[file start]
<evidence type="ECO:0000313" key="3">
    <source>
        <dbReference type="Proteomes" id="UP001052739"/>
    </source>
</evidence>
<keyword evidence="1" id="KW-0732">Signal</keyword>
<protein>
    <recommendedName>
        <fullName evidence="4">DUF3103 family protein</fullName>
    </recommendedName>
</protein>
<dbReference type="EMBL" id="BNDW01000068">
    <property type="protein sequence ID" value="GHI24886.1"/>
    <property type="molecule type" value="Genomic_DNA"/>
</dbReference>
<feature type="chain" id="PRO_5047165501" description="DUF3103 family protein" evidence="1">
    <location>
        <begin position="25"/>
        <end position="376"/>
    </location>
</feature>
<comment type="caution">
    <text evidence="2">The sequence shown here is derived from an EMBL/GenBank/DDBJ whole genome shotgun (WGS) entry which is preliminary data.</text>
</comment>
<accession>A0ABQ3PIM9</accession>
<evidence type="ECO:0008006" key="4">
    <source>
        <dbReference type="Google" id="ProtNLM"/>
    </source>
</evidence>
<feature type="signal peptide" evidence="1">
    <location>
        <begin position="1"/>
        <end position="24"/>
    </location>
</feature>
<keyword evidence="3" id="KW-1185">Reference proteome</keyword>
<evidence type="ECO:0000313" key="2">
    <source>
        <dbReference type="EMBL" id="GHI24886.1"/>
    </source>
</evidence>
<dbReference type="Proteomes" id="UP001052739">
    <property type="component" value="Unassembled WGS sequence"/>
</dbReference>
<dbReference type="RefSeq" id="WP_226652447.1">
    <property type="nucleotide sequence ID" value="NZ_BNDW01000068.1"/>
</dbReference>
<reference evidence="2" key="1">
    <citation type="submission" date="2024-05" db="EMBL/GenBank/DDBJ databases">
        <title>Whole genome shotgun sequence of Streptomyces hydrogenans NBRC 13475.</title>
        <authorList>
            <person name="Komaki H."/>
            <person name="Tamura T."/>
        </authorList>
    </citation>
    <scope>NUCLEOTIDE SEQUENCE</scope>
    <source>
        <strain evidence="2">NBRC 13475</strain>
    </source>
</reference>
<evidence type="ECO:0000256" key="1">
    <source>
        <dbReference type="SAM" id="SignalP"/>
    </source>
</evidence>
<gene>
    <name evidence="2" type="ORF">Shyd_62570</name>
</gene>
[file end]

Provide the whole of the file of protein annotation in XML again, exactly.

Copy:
<evidence type="ECO:0000313" key="3">
    <source>
        <dbReference type="Proteomes" id="UP001052739"/>
    </source>
</evidence>
<keyword evidence="1" id="KW-0732">Signal</keyword>
<protein>
    <recommendedName>
        <fullName evidence="4">DUF3103 family protein</fullName>
    </recommendedName>
</protein>
<dbReference type="EMBL" id="BNDW01000068">
    <property type="protein sequence ID" value="GHI24886.1"/>
    <property type="molecule type" value="Genomic_DNA"/>
</dbReference>
<feature type="chain" id="PRO_5047165501" description="DUF3103 family protein" evidence="1">
    <location>
        <begin position="25"/>
        <end position="376"/>
    </location>
</feature>
<comment type="caution">
    <text evidence="2">The sequence shown here is derived from an EMBL/GenBank/DDBJ whole genome shotgun (WGS) entry which is preliminary data.</text>
</comment>
<accession>A0ABQ3PIM9</accession>
<evidence type="ECO:0008006" key="4">
    <source>
        <dbReference type="Google" id="ProtNLM"/>
    </source>
</evidence>
<feature type="signal peptide" evidence="1">
    <location>
        <begin position="1"/>
        <end position="24"/>
    </location>
</feature>
<keyword evidence="3" id="KW-1185">Reference proteome</keyword>
<evidence type="ECO:0000313" key="2">
    <source>
        <dbReference type="EMBL" id="GHI24886.1"/>
    </source>
</evidence>
<dbReference type="Proteomes" id="UP001052739">
    <property type="component" value="Unassembled WGS sequence"/>
</dbReference>
<dbReference type="RefSeq" id="WP_226652447.1">
    <property type="nucleotide sequence ID" value="NZ_BNDW01000068.1"/>
</dbReference>
<reference evidence="2" key="1">
    <citation type="submission" date="2024-05" db="EMBL/GenBank/DDBJ databases">
        <title>Whole genome shotgun sequence of Streptomyces hydrogenans NBRC 13475.</title>
        <authorList>
            <person name="Komaki H."/>
            <person name="Tamura T."/>
        </authorList>
    </citation>
    <scope>NUCLEOTIDE SEQUENCE</scope>
    <source>
        <strain evidence="2">NBRC 13475</strain>
    </source>
</reference>
<evidence type="ECO:0000256" key="1">
    <source>
        <dbReference type="SAM" id="SignalP"/>
    </source>
</evidence>
<gene>
    <name evidence="2" type="ORF">Shyd_62570</name>
</gene>